Many medical imaging applications are implemented via a picture archiving and communications systems (PACS). These systems provide a way for displaying digital images acquired by a wide variety of medical imaging modalities such as, but not limited to, projection radiography (x-ray images), computed tomography (CT images), ultrasound (US images), and magnetic resonance (MR images). Each of the above mentioned medical imaging modalities contain slightly different diagnostic information. In particular, CT and MR images when viewed and studied by radiologist, can reveal much detail about a patient's 3-dimensional internal anatomy. Computer algorithm technology can also be applied to medical images to enhance the rendering of the diagnostic information, to detect an abnormal condition, i.e., computer aided detection (CAD), and to make measurements relating to the patient's condition, i.e., computer aided measurement (CAM).
The present invention represents an algorithmic computer method for segmenting a portion of a medical image with anatomical relevance. In particular, the primary motivation for the development of the technology described herein is the segmentation of abnormal pulmonary lesion tissue from normal tissue. An intended use for the herein described technology is as follows. A radiologist reviews a thoracic CT exam on a medical PACS and indicates to the CAM segmentation software the position of a suspected pulmonary lesion. Alternatively, the position of a suspected lesion can be supplied from an automatic nodule detection algorithmic method. The voxel position indicated represents a seed point assumed to be part of the pulmonary lesion. The CAM segmentation software then identifies voxels surrounding and contiguous with the seed point that are part of the pulmonary lesion. Once the region associated with the pulmonary lesion has been segmented a corresponding volumetric size can be calculated. The technology advancement of the present invention relates to the particular method of performing the image segmentation task.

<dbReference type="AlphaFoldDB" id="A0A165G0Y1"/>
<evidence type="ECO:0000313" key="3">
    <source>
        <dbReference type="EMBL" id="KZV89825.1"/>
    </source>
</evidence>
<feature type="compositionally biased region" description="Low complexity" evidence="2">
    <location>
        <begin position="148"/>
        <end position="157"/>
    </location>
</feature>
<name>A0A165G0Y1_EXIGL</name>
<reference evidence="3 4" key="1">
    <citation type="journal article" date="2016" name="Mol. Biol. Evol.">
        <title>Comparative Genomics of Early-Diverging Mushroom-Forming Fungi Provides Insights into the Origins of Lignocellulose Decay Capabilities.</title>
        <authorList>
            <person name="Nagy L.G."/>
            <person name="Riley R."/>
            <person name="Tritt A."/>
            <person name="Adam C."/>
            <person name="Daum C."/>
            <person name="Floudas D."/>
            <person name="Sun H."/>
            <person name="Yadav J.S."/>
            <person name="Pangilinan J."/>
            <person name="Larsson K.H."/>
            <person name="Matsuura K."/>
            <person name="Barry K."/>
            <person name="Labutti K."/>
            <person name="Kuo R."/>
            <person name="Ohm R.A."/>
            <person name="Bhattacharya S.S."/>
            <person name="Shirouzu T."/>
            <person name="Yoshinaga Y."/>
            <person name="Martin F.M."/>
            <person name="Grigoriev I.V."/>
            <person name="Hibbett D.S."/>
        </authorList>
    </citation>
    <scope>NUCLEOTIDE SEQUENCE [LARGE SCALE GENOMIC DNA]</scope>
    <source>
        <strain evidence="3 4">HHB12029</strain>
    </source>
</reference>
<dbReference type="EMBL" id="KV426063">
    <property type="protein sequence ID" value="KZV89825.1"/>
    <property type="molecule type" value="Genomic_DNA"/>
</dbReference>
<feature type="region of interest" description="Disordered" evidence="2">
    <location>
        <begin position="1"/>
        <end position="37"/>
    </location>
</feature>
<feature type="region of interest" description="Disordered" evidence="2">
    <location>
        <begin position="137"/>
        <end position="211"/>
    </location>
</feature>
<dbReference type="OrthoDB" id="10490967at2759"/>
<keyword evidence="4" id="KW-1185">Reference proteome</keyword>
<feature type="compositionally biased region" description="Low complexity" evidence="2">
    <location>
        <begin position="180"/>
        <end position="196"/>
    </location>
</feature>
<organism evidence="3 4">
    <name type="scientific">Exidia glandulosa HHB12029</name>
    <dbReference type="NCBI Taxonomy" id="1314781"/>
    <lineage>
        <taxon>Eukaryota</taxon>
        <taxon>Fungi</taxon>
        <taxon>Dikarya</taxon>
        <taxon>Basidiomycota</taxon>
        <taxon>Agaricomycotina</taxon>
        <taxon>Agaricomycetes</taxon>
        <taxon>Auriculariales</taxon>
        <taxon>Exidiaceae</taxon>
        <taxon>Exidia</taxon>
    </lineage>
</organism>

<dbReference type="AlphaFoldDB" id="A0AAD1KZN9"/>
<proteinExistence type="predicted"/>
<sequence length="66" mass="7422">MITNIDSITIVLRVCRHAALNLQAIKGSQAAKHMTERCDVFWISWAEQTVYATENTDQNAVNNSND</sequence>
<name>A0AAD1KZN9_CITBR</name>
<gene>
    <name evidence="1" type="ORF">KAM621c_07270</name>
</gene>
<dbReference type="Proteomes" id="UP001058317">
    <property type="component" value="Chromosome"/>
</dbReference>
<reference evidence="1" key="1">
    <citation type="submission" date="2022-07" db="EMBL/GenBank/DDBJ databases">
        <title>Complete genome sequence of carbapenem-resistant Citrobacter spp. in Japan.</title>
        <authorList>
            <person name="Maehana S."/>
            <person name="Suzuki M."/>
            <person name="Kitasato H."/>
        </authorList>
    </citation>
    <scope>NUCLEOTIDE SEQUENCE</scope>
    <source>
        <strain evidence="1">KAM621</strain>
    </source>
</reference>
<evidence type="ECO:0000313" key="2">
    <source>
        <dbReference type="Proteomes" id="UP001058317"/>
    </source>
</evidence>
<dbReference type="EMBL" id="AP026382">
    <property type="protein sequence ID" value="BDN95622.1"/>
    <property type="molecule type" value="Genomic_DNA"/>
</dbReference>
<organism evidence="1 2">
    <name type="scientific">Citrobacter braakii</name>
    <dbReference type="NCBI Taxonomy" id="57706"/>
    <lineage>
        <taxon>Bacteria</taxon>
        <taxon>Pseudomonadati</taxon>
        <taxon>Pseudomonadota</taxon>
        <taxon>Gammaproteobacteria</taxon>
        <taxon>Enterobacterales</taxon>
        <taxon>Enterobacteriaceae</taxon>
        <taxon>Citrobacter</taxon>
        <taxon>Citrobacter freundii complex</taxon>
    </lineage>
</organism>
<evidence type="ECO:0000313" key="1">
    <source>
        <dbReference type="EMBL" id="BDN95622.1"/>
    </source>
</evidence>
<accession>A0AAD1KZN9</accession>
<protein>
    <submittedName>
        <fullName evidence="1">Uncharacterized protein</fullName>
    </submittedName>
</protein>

In the following description, a preferred embodiment of the present invention will be described as a software program. Those skilled in the art will readily recognize that the equivalent of such software can also be constructed in hardware. Since image processing and manipulation algorithms and systems are well known, the present description will be directed in particular to algorithms and systems forming part of, or cooperating more directly with, the method in accordance with the present invention. Other aspects of such algorithms and systems, and hardware and software for producing and otherwise processing the image signals involved therewith, not specifically shown or described herein can be selected form such systems, algorithms, components, and elements known in the art. Given the description as set forth in the following specification, all software implementation thereof is conventional and within the ordinary skill in such arts.
A system suitable for practicing the present invention is illustrated in
A patient is positioned on a movable table within the capture device assembly such that the patient can be moved relative to the signal source of the capture device. The capture device receives the signals that have passed through the patient in raw form, processes these signals, and produces a slice digital image. Each slice digital image represents a cross-sectional, or slice, through the patient anatomy. A slice image series can be generated by repositioning the patient relative to the source signal and acquiring other slice digital images relating to different cross-sections through the patient. A slice image series, assembled in proper order, can represent the full 3-dimensional volume of an imaged patient.